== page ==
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WWII pilot to get Arlington burial 74 years after he went MIA

Navy pilot Lt. William Punnell, right, was the commanding officer of his fighting squadron during World War II. He was on a mission to strafe Japanese targets on the Republic of Palau when he was shot down over the Pacific Ocean in 1944. (COURTESY OF PROJECT RECOVER)

The family of Lt. William Punnell never imagined he would be found.

At age 27, Punnell was the commanding officer of his fighting squadron during World War II. He was shot down over the Pacific Ocean in July 1944 while on a mission to strafe Japanese targets on the Republic of Palau. Japanese troops on the island returned fire and hit Punnell’s aircraft, which crashed in the ocean and sank on impact.

Punnell’s nephew, Dennis Kelvie, was born two weeks before the crash. When Kelvie was growing up in rural South Dakota, Punnell was the “hero of the household,” he said. The whole family presumed he would always be missing.

“It was never even thought of that someone would find him. It was never considered,” said Kelvie, now 73. “The ocean is a big place.”

However, after years of attempts, Punnell’s remains and his aircraft, an F6F “Hellcat,” were found and recovered from the Pacific in 2014. The Defense POW/MIA Accounting Agency officially identified the remains last year, using Kelvie’s DNA.

Punnell will get a burial with full military honors at Arlington National Cemetery on Wednesday – nearly 74 years after he was declared missing in action.

“If anybody in the world ever deserved to be buried with military honors, my uncle did,” Kelvie said. “He’s finally getting what he deserves.”

Long-awaited reunion

Punnell is from Flandreau, South Dakota and joined the Navy immediately after graduating high school. He was married to Marian Claire shortly before he deployed to the Pacific theater, and the couple had a son that Punnell never met. Most of his family – including his parents, two sisters, wife and son – have since died.

Kelvie and his three sons are Punnell’s last living relatives. Kelvie and his oldest son, William, who is named for his great-uncle, plan to attend the ceremony at Arlington.

“We’re excited,” Kelvie said of the ceremony. “I just wish my grandparents could be here, and my mother and aunt.”

But the Kelvies won’t be alone. Some of the investigators who spent hundreds of hours searching for Punnell will stand alongside them at his gravesite.

“At the end of the day, why we do this has nothing to do with the crash site itself, or the aluminum, or even the adventure,” said Pat Scannon, a principal investigator with Project Recover – the group that found Punnell. “It’s all about the families.”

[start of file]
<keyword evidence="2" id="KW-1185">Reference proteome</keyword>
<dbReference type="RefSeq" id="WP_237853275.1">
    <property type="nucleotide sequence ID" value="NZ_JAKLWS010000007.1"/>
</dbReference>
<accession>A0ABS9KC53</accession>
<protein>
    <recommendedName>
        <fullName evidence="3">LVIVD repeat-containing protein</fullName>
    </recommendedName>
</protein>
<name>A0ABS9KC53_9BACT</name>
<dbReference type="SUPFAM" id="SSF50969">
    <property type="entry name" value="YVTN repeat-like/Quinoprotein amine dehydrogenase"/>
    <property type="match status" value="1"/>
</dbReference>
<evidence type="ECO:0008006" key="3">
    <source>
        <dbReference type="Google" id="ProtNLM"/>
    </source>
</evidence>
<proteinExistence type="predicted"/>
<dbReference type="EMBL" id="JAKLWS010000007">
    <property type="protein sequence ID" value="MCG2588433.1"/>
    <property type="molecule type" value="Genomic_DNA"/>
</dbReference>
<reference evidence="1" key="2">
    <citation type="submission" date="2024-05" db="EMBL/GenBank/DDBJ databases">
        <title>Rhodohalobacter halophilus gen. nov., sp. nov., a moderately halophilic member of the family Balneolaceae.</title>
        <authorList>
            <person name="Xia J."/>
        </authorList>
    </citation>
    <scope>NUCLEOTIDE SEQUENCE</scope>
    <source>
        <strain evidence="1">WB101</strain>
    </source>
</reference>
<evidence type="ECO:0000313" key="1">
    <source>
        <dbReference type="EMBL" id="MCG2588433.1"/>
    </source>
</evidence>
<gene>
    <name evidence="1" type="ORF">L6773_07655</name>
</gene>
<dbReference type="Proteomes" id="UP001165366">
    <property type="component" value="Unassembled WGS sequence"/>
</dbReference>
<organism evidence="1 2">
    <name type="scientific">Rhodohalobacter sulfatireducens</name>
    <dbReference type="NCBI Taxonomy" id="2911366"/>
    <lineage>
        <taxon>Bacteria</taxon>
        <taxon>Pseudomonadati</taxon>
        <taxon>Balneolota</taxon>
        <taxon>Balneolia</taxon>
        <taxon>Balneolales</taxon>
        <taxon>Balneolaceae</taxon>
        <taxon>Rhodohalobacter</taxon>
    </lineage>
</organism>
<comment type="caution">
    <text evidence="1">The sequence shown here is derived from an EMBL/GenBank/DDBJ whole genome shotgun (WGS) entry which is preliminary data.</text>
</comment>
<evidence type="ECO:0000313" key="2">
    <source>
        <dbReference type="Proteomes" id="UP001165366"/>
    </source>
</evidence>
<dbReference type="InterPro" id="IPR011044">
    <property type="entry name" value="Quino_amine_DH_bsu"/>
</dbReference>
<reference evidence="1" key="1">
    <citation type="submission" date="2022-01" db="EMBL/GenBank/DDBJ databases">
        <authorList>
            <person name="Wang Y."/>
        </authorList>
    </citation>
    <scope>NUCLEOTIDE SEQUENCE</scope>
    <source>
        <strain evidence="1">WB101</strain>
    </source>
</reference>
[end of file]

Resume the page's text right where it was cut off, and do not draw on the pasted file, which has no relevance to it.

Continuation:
Underwater search for MIAs

Since 1993, Scannon has been focused on finding crash sites of missing WWII servicemembers near Palau – an island country in the western Pacific Ocean. About that time, he searched the National Archives and discovered many Americans shot down near the Palau islands during WWII remained missing.

“And I decided to do something about it,” he said.

Scannon began searching for Punnell a decade before he found him. He and his team spent hundreds of hours diving around the Palau coast, looking for signs of the Hellcat.

Then Scannon met Mark Moline, director of the School of Marine Science and Policy at the University of Delaware. Moline had underwater vehicles that could boost Scannon’s search capabilities from a few thousand square feet each day with scuba divers to four kilometers with the new technology.

“That’s like going from riding a horse to flying a jet in terms of the extent of area we can cover,” Scannon said.

The two teamed up and formed Project Recover, which now conducts underwater searches around the world for missing servicemembers from all eras. It’s a collaboration between the University of Delaware, the Scripps Institution of Oceanography at the University of California San Diego, and the BentProp Project — a nonprofit that Scannon founded in the 1990s.

The group receives a mix of public and private funding, including a contribution from billionaire Dan Friedkin, chairman of The Friedkin Group.

In 2017, Project Recover discovered nine aircraft, which could result in the repatriation of up to 36 servicemembers missing in action.

Family closure

In Punnell’s case, an after-action report from 1944 pinpointed his crash site about 300 feet from the Palau coast.

Using a team of scuba divers, along with the underwater vehicles and other technology, Project Recover located the Hellcat – first its tail, then the rest of it — about 600 yards from the coast, along an underwater cliff. Seventeen people were involved in the mission.

When they found it, the team anchored a boat over the site and held a ceremony for Punnell. They unfurled an American flag and said a few words for him and his family.

Because of a thorough identification process, three more years passed before the Defense Department notified Kelvie that Punnell had been found.

“It brought up emotions I didn’t even remember that I had,” Kelvie recalled. “Because it was kind of like something magical was happening.”

On Wednesday, Scannon, Moline and other members of Project Recover will give the flag that they used to mark Punnell’s discovery in 2014 to Kelvie.

“The family closure – that’s the most rewarding part of this,” Moline said. “It’s the reminder of why we do it.”


© 2018 the Stars and Stripes

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